Txori's gone... other changes since 09?
We really enjoyed a visit to the Pacific Northwest in the spring of 2009. We may be back this year. I read that Txori's closed; did another tapas place open up at that location? What else has disappeared or opened since then?
We're looking for less-formal rather than formal, seafood, oysters, local crabs... places we've enjoyed include Chinook’s (salmon & mahi-mahi tacos), Elliott’s Oyster House (their Oyster Happy Hour), Pike Place Chowder (Dungeness crab roll), & Ray’s Boat House (Olympia oysters!).
Any suggestions along those lines? Yes, I'm going to scour old threads again, but any ideas are appreciated. Thanks.
FishTales, Seattle is always changing. I would add Long's Provincial, Seatown and the Walrus & the Carpenter to your next visit. And I ALWAYS recommend the Szechuan crab at Seven Stars restaurant--truly exceptional. (Also, the happy hour at Toulouse Petit offers over 70 dishes to choose from most priced at $5.00; exceptional shrimp & grits.)
I do think there is another tapas bar in the location, but I have not been. You might like Flying Fish, Steelhead Diner, and Seastar. other places that are not seafood per se, but do nice things with it are Staple & Fancy, Tilth, How to Cook a Wolf, andmany others referenced on this board. have fun!
2234 1st Avenue, Seattle, WA 98121
95 Pine Street, Suite 17, Seattle, WA 98101
Lots of changes since 2009, especially in my neighborhood (Ballard). I would heartily recommend The Walrus and the Carpenter, the gorgeous oyster bar and small plate endeavor of Boat Street's Renee Erickson, which has already turned up on the GQ (Alan Richman) top 10 new restaurants in america list. It's simple but beautiful cuisine in a classic spot secreted away behind Ethan Stowell's new restaurant Staple and Fancy Mercantile in the historic Kolstrand Manufacturing building on Ballard Ave . The W&C had 7 different WA oysters on the menu last time I went about 2 weeks ago. Make sure to go early as they have happy hour specials. Staple and Fancy is also great. Small plates, focus on locally sourced ingredients, attention to detail. Stowell is one of Seattle's best chefs (Union, Anchovies and Olives, How to Cook a Wolf, Tavolata ... ) and lives in Ballard so S&F is where he is most likely to be cooking.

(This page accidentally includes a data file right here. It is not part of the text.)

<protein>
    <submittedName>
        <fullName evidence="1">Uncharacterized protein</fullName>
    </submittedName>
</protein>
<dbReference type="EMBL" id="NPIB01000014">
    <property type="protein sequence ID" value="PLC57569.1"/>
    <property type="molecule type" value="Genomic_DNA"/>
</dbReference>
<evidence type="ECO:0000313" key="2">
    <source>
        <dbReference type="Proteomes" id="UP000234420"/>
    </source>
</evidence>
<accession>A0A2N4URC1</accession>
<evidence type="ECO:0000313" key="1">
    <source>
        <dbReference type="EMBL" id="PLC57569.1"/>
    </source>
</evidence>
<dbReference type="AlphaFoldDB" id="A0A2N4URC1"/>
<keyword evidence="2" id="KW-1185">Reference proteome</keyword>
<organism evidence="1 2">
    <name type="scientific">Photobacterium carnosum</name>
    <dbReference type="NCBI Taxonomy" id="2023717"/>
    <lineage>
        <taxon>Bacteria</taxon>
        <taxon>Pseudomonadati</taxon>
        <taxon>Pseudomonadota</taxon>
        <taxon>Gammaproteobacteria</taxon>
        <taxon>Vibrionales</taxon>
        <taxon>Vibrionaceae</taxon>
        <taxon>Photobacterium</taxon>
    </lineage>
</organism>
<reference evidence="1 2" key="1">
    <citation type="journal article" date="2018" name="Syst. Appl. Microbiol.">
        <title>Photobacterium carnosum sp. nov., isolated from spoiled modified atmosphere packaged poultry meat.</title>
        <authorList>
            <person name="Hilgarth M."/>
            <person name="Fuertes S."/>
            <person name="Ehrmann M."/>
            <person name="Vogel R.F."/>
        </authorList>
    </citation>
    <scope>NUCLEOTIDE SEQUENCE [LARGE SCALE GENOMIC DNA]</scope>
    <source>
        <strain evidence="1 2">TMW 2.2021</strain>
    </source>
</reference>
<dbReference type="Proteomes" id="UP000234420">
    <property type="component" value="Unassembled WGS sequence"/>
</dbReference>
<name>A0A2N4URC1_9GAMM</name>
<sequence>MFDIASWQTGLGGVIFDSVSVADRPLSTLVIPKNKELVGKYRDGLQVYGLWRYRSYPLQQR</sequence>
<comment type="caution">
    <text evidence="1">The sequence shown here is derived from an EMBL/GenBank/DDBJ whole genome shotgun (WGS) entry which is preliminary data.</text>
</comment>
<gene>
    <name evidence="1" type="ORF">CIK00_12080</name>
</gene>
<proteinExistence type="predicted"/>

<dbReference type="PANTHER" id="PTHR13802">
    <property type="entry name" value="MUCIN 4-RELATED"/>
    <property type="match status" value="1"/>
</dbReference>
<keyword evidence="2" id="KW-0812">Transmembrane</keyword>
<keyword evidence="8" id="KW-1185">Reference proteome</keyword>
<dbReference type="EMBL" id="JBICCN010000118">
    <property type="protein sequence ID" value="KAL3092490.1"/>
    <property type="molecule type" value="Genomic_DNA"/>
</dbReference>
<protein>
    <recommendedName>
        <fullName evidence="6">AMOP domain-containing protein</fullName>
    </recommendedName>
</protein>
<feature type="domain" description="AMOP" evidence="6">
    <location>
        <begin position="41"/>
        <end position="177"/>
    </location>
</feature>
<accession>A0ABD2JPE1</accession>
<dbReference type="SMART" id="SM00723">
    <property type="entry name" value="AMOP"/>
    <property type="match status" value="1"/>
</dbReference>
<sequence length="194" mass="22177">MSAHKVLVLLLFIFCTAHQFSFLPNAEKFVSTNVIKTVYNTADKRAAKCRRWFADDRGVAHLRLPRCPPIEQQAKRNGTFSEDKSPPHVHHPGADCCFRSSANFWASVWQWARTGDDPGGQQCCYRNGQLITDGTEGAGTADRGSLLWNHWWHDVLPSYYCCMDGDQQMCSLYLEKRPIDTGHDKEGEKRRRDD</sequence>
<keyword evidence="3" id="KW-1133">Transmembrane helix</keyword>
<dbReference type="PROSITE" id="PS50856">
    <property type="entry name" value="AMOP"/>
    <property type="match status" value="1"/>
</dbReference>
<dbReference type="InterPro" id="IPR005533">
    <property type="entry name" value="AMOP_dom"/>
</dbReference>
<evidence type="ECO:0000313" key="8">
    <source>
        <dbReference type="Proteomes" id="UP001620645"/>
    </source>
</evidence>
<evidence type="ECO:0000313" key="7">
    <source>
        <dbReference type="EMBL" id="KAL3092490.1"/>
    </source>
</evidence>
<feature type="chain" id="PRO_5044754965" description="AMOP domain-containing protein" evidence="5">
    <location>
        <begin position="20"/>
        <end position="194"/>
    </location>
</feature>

Also new in Ballard, 5 Corner Market Bar and Kitchen. They are still making early adjustments but the gastropub shows promise. The chef came over from Quinn's and Quinn's was one of my favorite gastropubs for years. They are brand new but may have hit their stride by your next visit.
Bastille (Ballard). They opened in mid 2009. French cafe. The chefs Shannon Galusha and Jason Stoneburner worked at places like Campagne and How to Cook a Wolf so they know what they are doing and Peter Lewis from Campagne consulted on the launch. It's really a pretty slick operation. Amazing space with a late closing back bar and rooftop garden that provides a fair amount of their produce (obviously more seasonally). It's fairly simple food overall but with some panache (they have great housemade pates) and I have always experienced great execution there.